Math Test Troubles Teachers in North Carolina
- By Dian Schaffhauser
If you're facing a teacher shortage for math and a sizable number of potential candidates are failing a math test designed to check their expertise, what do you drop — the teachers or the test? That's the question faced by the Board of Education in North Carolina, where nearly 2,400 elementary and special education educators have failed the math portion of a licensing exam, as reported by The Charlotte Observer. A state standards commission has recommended dumping the test.
The exam is one of three in a suite of licensure exams developed and issued by Pearson for the state. In a December presentation made by the Education Policy Initiative at Carolina to the state's Professional Educator Preparation and Standards Commission and posted online by the newspaper's publisher, researchers found that the math test presented the biggest hurdles. While 79 percent of teachers passed a general curriculum exam on multiple subjects the first time and 77 percent passed a "foundations of reading" assessment, just 66 percent were successful on the first go-around for the math test. The report examined the results of 1,100 newer teachers with three or fewer years of experience. Those who passed the test on their first attempts were no more effective with their students in grades K-2 than the teachers who failed in that first effort.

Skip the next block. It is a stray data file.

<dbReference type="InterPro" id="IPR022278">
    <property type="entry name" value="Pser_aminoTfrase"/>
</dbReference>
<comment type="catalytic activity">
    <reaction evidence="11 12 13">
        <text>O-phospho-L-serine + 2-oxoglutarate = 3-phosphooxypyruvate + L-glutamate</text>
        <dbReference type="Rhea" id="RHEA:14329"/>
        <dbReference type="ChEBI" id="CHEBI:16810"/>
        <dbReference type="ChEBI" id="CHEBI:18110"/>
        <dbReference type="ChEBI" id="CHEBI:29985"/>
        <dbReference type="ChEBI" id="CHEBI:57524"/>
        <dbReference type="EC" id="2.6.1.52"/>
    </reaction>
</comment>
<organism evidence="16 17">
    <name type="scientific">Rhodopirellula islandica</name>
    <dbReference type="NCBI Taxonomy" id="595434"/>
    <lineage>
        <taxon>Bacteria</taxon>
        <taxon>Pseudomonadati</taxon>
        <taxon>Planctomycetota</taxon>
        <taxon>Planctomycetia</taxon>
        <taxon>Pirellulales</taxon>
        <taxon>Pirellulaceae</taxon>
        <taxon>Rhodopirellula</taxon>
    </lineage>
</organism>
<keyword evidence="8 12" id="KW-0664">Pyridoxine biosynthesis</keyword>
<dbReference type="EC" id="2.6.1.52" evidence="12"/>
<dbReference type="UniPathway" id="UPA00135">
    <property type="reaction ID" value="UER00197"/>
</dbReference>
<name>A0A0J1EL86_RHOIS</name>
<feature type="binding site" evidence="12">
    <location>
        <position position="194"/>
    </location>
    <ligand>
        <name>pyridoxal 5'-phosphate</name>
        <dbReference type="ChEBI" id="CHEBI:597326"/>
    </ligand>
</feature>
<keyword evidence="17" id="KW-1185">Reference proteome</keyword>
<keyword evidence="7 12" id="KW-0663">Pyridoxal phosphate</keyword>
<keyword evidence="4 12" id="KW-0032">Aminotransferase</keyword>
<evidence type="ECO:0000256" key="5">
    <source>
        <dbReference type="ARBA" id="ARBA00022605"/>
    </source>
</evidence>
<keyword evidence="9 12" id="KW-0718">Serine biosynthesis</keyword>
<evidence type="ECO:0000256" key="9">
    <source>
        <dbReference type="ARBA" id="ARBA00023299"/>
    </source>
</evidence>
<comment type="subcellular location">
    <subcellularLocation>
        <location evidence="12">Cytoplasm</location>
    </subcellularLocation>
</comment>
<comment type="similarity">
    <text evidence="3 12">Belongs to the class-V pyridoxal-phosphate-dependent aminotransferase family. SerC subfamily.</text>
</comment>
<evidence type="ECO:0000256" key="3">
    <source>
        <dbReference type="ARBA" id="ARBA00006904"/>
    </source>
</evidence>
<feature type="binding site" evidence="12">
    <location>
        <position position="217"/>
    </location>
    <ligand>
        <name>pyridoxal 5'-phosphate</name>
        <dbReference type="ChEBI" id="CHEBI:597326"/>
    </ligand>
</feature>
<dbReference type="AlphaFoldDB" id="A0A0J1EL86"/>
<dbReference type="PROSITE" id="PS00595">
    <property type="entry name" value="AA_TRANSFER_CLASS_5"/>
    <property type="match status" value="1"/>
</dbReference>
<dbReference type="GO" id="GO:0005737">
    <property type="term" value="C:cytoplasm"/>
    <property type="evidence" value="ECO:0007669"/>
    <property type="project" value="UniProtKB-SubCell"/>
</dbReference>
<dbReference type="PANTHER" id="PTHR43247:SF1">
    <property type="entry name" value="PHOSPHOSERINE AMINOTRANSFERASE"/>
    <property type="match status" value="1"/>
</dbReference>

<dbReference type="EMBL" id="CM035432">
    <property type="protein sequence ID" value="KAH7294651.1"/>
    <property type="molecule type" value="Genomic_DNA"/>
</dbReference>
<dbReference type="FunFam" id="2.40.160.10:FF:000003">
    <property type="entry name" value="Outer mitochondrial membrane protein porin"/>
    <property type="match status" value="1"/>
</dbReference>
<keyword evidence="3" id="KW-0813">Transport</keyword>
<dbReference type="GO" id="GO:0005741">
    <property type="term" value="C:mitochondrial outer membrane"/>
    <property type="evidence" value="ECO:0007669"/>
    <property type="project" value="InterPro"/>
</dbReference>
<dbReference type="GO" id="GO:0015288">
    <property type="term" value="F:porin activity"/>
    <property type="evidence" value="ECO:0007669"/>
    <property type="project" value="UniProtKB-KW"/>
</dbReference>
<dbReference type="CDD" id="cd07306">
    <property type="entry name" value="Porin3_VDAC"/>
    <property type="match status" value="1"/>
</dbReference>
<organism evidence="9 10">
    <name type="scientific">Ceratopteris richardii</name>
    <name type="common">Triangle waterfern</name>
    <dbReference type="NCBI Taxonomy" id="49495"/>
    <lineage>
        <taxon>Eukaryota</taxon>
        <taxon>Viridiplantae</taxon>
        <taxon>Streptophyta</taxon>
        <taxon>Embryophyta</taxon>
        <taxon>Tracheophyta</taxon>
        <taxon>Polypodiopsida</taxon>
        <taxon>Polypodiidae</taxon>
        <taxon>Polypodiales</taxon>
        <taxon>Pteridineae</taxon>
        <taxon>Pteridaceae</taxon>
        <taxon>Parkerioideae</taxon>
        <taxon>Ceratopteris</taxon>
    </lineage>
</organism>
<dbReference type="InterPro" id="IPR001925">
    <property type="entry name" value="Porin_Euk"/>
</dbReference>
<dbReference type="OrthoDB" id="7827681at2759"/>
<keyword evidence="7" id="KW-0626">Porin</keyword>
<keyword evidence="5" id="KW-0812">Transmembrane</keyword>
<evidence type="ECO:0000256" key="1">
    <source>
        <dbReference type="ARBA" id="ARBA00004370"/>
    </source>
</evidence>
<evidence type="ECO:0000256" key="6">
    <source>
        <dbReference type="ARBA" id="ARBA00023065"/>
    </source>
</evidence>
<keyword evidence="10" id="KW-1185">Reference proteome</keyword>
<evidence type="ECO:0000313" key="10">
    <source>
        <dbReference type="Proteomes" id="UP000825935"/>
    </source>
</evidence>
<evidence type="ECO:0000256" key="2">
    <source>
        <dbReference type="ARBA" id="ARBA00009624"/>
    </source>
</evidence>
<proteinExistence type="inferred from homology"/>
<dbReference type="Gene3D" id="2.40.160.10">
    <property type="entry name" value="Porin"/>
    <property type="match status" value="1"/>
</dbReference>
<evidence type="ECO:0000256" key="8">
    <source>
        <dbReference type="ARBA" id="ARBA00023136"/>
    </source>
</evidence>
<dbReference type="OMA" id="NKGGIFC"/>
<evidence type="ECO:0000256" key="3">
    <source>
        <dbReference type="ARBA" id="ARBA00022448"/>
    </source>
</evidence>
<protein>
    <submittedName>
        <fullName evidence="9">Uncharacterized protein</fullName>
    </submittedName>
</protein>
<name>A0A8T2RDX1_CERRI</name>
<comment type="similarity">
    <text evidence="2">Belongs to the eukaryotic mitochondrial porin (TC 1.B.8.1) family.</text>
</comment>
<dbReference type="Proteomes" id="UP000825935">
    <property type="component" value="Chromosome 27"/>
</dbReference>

According to at least one member of the standards commission, the math test is no "indicator of an effective teacher." Glenda Jones, an assistant superintendent in Cabarrus County Schools, was quoted as saying that she considers the test "a barrier to licensure and that trickles down to being vacancies in the classroom and a teacher shortage." Currently, the district is advertising for two math teachers, both for middle schools.
Jones added that the cost of the testing is coming out of teachers' pockets. They have paid $139 to tackle the three exams in a single sitting; but if they have to retake a test or try them separately, the expense is $94 for the math or multiple-subject tests.
According to the newspaper, the commission has recommended replacing the Pearson math test with an alternative from Praxis. The math portion of the assessment could be "phased out as early as February" if the state Board of Education goes along with that guidance. The commission also has suggested dumping the multiple-subject exam, which state law doesn't require.
Pearson makes a practice math test openly available along with a sample multiple-choice test online.
Dian Schaffhauser is a senior contributing editor for 1105 Media's education publications THE Journal and Campus Technology. She can be reached at firstname.lastname@example.org or on Twitter @schaffhauser.